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Automatic Learning of Block Storage Access Time Models

Creative Commons 'BY-SA' version 4.0 license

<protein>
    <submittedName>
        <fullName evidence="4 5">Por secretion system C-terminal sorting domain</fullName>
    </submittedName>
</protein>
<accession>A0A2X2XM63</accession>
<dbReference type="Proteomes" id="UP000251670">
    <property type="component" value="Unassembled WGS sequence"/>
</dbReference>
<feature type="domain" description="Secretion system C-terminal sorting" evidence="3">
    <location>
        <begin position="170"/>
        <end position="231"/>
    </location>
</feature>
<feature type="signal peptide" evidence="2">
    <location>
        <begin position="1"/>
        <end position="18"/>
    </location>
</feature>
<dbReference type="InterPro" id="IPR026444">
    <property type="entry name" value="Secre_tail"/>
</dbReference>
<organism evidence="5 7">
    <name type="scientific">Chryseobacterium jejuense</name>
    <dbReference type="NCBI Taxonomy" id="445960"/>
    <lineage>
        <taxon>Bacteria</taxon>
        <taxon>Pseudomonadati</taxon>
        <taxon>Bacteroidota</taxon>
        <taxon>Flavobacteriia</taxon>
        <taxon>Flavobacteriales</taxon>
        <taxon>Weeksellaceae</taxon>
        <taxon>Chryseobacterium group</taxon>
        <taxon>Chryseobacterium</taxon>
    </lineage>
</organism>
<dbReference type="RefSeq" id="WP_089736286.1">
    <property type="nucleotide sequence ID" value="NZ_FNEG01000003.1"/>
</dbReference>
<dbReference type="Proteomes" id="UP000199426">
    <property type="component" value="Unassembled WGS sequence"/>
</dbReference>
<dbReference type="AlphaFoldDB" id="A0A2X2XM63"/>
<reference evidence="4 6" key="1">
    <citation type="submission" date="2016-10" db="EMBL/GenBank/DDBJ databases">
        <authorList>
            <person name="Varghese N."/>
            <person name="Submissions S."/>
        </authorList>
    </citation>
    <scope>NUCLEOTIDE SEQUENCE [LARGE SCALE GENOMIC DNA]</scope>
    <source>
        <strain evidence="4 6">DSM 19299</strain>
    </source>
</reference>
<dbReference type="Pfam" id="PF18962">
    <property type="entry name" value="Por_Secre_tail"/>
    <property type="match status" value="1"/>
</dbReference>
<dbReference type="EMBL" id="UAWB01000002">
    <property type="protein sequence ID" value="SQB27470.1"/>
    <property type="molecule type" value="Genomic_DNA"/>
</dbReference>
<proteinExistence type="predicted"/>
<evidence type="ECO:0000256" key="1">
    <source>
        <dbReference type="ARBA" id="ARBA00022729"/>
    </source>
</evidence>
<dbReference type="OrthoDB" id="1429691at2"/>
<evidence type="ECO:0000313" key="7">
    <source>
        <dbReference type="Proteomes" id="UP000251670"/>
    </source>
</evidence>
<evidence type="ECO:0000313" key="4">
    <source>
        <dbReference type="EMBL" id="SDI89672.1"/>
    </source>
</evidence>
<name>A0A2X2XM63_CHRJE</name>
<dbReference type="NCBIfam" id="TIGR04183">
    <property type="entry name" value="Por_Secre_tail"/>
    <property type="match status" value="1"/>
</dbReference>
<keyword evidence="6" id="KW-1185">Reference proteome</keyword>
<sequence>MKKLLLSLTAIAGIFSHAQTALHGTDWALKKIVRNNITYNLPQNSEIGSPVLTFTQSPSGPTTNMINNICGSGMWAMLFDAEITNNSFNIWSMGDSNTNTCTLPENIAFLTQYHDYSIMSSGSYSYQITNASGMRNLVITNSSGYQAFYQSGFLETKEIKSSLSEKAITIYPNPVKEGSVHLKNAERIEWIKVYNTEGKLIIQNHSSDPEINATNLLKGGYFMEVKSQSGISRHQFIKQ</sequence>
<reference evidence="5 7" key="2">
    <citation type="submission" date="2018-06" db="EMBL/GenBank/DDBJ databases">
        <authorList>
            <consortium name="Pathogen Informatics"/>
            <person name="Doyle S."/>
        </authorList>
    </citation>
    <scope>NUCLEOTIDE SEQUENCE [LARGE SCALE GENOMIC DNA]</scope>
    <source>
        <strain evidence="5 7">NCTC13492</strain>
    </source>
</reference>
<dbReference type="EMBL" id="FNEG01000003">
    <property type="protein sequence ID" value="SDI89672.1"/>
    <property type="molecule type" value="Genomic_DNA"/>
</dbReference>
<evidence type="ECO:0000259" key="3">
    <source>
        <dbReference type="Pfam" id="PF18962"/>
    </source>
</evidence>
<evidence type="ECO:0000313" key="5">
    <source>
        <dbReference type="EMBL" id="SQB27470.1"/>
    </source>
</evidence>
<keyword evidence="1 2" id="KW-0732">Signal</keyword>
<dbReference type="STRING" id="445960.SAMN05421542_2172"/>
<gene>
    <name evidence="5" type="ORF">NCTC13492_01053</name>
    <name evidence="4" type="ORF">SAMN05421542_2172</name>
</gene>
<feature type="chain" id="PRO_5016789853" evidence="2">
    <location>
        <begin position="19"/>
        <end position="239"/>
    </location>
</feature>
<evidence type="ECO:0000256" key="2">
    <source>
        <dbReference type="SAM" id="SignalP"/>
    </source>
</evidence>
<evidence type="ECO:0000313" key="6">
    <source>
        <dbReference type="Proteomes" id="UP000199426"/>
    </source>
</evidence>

Performance models for storage devices are an important part of simulations of large-scale computing systems. Storage devices are traditionally modeled using discrete event simulation. However, this is expensive in terms of computation, memory, and configuration. Configuration alone can take months, and the model itself requires intimate knowledge of the internal layout of the device. The difficulty in white-box model creation has led to the current situation, where there are no current, precise models. Automatically learning device behavior is a much more desirable approach, requiring less expert knowledge, fewer assumptions, and less time. Other researchers have created behavioral models of storage device performance, but none have shown low per-request errors. By making use of only a few high-level domain-specific assumptions, such as spatial periodicity and the existence of a logical-to-physical mapping, neural nets can learn to predict access time with low per-request errors. Providing neural nets with specific sinusoidal inputs allows them to generate periodic output, which is necessary for this problem. Weight sharing in the neural net accounts for regularities in the structure of the input, which reduces data requirements and error by reducing the number of free parameters. A trigonometric change of variables in the output of the neural net removes a discontinuity in the objective function, which makes the problem more amenable to neural nets and reduces error. Combining these approaches, we demonstrate that a neural net can predict access times with a mean absolute error of about 0.187 ms over a small portion of a hard disk drive, and a mean absolute error of about 2.120 ms over half of a hard disk drive.

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